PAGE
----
Inspirational Teachers

Although most professions require skills which are obtained during education or special training, when it comes to teachers, it is an ongoing learning and evolving process.  Educators are obliged to have inspirational traits in order to provoke interest in learning.  So what comprises an inspirational teacher?


Inspiration is a quality within the soul waiting to ensue.  An educator who possesses such an attribute is the one who brings it out in the students.  It is his/her enthusiasm about what is being taught; the information relayed and the manner in which it is done. A teacher who bears inspiration does not sit behind the desk reading from a book. This teacher is up and about attending to all the students while providing individual attention at the same time.  This teacher is always looking for ways to broaden students’ horizons through any means he/she can use (slides, computers, books, trips) on the subject they teach and branches of that subject.  


It is the teacher’s interest in the individual student that motivates the youngsters even more.  The educator’s attention to the student, especially when he/she accomplishes a task, goes a long way. Creating positive feelings in the student delivers not only impetus in that individual, but a future citizen who can view himself and his surroundings in a more positive light.  This is especially true for those that seem to be constant failures, also known as at-risk students.

*Are inspired by their students

Contrary to old beliefs, showing how enthusiastic one is with what a learner can accomplish or even better admitting to learning from that student is not a sign of weakness. It is a sign of appreciation, honesty and humility.  It is telling that individual that he/she really can do what education meant him/her to and that the educator is there to spur that person on.

*Inspirational teachers are learners themselves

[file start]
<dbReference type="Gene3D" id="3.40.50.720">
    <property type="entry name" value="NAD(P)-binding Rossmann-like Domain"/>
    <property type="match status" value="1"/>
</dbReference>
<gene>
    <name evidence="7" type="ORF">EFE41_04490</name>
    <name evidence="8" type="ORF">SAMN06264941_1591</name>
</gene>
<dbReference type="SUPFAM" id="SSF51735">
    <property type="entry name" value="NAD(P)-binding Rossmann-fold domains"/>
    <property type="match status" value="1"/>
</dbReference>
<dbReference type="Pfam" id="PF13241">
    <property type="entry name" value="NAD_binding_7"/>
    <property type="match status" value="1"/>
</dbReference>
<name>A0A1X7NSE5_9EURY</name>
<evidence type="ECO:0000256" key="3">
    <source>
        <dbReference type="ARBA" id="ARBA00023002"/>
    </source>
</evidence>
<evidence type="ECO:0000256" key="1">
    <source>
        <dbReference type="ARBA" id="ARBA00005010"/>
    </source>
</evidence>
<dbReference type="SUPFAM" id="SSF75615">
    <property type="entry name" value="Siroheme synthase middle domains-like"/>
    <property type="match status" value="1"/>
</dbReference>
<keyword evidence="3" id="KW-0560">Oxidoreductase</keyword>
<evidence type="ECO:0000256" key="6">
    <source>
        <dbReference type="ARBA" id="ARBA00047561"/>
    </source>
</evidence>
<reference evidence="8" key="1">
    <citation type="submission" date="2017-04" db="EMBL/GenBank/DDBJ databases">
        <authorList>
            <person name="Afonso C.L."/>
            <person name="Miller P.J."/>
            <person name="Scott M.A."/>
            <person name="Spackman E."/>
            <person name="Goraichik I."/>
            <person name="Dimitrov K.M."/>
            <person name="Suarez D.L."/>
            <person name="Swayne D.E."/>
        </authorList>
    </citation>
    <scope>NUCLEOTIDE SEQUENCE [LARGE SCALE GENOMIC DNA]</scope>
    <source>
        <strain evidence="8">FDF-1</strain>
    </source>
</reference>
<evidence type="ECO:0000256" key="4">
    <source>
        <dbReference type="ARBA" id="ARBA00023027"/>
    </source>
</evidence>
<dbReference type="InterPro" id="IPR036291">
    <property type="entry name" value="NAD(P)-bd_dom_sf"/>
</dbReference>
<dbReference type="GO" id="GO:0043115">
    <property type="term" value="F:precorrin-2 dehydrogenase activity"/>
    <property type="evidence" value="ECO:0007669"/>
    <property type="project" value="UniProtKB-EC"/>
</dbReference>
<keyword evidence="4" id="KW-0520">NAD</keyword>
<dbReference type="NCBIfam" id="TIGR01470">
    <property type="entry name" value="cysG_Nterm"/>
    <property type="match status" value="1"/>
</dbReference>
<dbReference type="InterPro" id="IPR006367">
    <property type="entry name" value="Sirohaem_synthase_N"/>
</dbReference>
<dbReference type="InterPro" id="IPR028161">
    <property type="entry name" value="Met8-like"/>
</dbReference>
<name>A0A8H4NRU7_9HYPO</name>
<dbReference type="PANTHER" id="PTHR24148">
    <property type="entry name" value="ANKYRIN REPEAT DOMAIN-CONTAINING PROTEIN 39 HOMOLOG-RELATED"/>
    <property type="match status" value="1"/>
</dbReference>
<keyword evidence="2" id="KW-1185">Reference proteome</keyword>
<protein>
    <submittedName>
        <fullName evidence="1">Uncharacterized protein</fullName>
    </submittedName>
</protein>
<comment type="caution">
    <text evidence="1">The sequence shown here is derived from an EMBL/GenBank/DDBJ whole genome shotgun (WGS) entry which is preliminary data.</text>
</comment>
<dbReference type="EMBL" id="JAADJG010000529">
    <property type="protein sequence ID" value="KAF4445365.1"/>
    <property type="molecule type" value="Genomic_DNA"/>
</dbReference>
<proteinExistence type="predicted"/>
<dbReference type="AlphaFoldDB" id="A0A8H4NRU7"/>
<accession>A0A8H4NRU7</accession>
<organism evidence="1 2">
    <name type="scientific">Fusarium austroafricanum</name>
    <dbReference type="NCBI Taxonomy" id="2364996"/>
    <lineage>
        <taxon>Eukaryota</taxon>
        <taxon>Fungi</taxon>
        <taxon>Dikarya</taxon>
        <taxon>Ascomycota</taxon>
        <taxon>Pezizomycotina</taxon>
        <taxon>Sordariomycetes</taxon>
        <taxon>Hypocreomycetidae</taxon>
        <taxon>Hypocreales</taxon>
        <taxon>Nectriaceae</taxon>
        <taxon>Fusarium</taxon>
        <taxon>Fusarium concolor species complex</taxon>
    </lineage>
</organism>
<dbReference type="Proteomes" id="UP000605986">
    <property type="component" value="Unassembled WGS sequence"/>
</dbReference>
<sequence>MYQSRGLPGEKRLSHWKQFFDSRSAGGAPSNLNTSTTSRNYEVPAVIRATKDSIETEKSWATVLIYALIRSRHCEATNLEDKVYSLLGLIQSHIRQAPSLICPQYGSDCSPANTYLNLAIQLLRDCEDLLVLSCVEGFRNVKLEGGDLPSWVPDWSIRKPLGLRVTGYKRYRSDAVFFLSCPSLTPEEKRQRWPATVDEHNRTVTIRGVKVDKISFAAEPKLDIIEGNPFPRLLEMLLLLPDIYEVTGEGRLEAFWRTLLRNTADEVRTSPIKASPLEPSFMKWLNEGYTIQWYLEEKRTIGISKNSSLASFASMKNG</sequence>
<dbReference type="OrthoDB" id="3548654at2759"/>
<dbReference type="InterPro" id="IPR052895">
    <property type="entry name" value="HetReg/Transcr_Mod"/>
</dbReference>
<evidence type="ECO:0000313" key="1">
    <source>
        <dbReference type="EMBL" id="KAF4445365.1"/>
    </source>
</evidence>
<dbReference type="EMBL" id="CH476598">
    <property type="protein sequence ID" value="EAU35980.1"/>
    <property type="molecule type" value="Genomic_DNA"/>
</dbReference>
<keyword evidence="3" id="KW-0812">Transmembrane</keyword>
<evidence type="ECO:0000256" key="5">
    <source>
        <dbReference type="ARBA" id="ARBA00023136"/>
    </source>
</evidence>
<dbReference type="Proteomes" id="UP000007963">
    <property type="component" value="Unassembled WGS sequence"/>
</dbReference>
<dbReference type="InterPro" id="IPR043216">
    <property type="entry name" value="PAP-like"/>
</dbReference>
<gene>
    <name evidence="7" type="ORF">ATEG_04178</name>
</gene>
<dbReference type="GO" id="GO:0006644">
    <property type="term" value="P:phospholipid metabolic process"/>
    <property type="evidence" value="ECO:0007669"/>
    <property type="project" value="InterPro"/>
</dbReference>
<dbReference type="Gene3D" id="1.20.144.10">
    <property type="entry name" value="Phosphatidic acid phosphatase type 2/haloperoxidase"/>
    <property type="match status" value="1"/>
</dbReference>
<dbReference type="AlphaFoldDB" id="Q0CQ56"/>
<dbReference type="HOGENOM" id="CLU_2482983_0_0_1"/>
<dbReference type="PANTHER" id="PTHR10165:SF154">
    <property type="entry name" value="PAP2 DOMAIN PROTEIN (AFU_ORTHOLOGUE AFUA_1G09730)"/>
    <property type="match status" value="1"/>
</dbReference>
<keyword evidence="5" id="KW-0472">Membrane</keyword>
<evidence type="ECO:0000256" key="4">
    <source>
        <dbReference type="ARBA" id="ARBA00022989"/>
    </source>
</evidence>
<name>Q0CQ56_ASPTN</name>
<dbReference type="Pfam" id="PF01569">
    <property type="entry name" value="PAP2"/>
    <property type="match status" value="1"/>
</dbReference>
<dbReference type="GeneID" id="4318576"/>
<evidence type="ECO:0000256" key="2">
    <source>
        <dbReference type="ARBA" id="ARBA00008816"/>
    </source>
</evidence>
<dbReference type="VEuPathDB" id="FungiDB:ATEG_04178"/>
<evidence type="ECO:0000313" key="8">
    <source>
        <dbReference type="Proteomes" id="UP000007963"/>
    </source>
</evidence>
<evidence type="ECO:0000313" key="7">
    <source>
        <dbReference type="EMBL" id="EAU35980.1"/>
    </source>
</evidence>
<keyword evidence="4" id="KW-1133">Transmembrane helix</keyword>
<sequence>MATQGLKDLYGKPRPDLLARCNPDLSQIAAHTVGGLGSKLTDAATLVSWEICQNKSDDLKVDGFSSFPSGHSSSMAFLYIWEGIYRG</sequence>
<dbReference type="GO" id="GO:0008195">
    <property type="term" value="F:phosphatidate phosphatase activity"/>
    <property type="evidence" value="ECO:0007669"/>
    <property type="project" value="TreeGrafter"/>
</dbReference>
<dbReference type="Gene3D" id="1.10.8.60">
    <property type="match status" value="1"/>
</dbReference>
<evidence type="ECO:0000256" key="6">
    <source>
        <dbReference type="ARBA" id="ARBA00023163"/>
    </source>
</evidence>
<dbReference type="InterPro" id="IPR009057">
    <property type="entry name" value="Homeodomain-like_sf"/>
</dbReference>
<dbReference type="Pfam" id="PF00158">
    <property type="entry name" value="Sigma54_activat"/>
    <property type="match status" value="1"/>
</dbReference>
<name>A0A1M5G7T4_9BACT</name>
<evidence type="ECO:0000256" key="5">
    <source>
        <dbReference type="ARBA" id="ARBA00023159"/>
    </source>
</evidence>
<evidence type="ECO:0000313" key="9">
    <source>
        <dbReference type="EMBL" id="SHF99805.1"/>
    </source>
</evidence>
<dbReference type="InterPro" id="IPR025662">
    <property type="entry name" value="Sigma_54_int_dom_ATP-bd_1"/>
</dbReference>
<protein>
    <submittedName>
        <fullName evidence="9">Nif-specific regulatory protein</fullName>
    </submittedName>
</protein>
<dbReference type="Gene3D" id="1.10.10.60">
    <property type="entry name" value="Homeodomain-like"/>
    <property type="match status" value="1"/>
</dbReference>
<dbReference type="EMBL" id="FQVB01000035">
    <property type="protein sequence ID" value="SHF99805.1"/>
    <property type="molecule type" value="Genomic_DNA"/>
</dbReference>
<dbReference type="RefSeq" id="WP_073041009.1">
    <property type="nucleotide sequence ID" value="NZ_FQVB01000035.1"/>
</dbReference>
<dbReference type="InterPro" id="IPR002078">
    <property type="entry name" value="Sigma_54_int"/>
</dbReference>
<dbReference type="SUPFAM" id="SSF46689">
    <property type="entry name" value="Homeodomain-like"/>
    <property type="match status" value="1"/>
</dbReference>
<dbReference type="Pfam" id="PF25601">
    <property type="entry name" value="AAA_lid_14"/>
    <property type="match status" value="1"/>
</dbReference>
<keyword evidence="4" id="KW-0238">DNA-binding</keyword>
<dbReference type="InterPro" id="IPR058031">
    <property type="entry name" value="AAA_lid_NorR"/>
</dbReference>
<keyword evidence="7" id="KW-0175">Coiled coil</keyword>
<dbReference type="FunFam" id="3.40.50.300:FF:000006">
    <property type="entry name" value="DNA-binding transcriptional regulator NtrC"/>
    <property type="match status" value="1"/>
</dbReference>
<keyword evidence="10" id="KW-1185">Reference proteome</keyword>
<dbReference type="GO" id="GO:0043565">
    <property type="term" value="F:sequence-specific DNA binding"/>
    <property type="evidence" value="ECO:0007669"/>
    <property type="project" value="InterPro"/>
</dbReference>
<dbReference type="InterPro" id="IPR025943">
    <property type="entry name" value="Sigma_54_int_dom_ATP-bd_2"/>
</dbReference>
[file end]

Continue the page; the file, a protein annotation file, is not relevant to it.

Nothing can be appreciated more than an educator who is simultaneously a student. The ancient peoples had long ago realized that learning is ongoing. Although this had been neglected in the past, nowadays, due to information technology, it is attested to by everyone.  Today, children are practically born with a computer mouse in their hands; how then can anyone demand those children to fall to an inferior method or feature of learning? It is, thus, the teacher’s obligation to keep up with the times.

Georges Mauco, a French psychologist and educator, points out in his book ‘Psychanalyse et Education’ that a research conducted on the subject, The Ideal Teacher, revealed that  students 13-15 years of age viewed the ideal teacher as follows:  

                         An Ideal Teacher:

1-      Is Understanding

2-      Is clear, interesting, alive (in other words inspirational)

3-      Is pleasant

4-      Is fair, unbiased

5-      Is respected without needing to punish his/her students

6-      Is conscientious and loves his/her profession.

In the epilogue of his book, Mr. Mauco states that the only real obstacle educators must overcome is the fear of the truth of their true personalities. The realization of who one really is, and whether what one is doing truly expresses the inner self, is the most courageous life-forming step. It is the search for this truth that ought to spur the educator on to help his/her students discover and recognize their own desires and dreams and eventually realize them.